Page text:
• Neighbors fight to get longtime public beach back

    By: Joanna Small


    Since 1932, hundreds of people could enjoy a public beach off Northeast 130th Street in Lake City. But now they do it from afar after no-trespassing signs went up Monday.
    "It was just shock and anger from everybody I saw going along here,” said Sue Pope, who spoke with KIRO 7 from the trail that runs along the water. 

    Although Pope and her husband, Dave, said the original property owners were happy to have the beach for community use, the two property owners now on either side of it won a lawsuit against the city to make the beach private. That happened in 2013 but the Popes, who fought hard to keep the beach for everybody, say the signs make it official.
    "They’ll probably put up a fence and say it's a liability for people to use it, whatever they can think of,” Pope explained.
    The beach in question really isn't much of a beach at all; it’s only about 30 feet across, but for neighbors who don't live right on the water it's their only access to the water. It is near the Burke Gilman Trail.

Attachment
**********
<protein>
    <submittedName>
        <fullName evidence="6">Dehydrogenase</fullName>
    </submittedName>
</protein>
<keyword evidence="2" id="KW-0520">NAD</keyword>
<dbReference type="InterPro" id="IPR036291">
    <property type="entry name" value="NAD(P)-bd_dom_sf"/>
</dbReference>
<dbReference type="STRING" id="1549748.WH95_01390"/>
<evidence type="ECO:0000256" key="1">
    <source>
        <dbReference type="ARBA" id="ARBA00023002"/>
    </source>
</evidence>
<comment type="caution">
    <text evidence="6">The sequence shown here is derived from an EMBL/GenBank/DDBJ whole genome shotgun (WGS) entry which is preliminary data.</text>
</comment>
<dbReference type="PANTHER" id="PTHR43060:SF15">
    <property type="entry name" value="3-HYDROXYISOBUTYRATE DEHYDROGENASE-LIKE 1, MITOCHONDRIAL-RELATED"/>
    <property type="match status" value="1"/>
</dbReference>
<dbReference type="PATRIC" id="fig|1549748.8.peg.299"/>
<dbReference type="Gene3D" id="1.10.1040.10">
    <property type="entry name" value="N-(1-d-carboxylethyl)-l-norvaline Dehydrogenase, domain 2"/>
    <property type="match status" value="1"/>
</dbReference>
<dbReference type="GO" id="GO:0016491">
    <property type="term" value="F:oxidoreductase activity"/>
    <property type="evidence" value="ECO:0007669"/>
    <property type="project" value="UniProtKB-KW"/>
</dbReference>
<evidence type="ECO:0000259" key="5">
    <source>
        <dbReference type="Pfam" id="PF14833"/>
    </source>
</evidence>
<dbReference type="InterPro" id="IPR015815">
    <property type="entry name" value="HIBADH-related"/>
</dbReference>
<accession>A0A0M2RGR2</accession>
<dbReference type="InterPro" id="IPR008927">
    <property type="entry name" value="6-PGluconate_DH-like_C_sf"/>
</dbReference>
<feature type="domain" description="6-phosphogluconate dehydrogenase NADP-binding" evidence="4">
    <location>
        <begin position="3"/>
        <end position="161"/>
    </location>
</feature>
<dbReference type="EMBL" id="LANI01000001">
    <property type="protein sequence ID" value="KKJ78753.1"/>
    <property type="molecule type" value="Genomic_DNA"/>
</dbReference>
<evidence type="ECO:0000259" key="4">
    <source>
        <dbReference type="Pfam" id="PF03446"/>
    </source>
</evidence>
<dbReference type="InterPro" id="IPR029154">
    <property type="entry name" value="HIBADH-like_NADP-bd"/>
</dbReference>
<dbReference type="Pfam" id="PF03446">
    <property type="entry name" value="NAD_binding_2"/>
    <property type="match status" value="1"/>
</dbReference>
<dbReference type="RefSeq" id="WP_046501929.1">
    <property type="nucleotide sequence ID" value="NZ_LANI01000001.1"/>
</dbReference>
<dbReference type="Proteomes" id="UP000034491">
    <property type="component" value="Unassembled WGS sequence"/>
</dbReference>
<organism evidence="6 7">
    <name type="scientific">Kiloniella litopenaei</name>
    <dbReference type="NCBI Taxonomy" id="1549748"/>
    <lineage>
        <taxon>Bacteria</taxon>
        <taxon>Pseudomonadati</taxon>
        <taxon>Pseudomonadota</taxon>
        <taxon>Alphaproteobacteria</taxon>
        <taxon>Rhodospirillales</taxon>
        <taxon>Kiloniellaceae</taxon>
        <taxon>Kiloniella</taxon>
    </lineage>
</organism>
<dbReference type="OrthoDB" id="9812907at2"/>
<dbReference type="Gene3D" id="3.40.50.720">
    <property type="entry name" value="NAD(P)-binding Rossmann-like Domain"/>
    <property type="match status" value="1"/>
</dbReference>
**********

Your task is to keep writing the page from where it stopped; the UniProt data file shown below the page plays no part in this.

"It's the only place you can get your feet wet, the only place where you can put in a kayak or an inner tube or the dogs come and swim here,” Pope said.
    The Popes have new hope the fight isn't over; they have a Facebook page that's nearly 300 members strong. Wednesday they posted a letter from Seattle City Councilmember Nick Licata, who says he's looking into using eminent domain to turn the beach into a public park.
    We wanted to ask one of the beach's new owners if that's a concern, but he refused to talk to KIRO 7. The Popes say they won't stop talking until they get their beach back.
    "It's our responsibility, each of us, and once it's gone, it's gone,” Dave Pope said.

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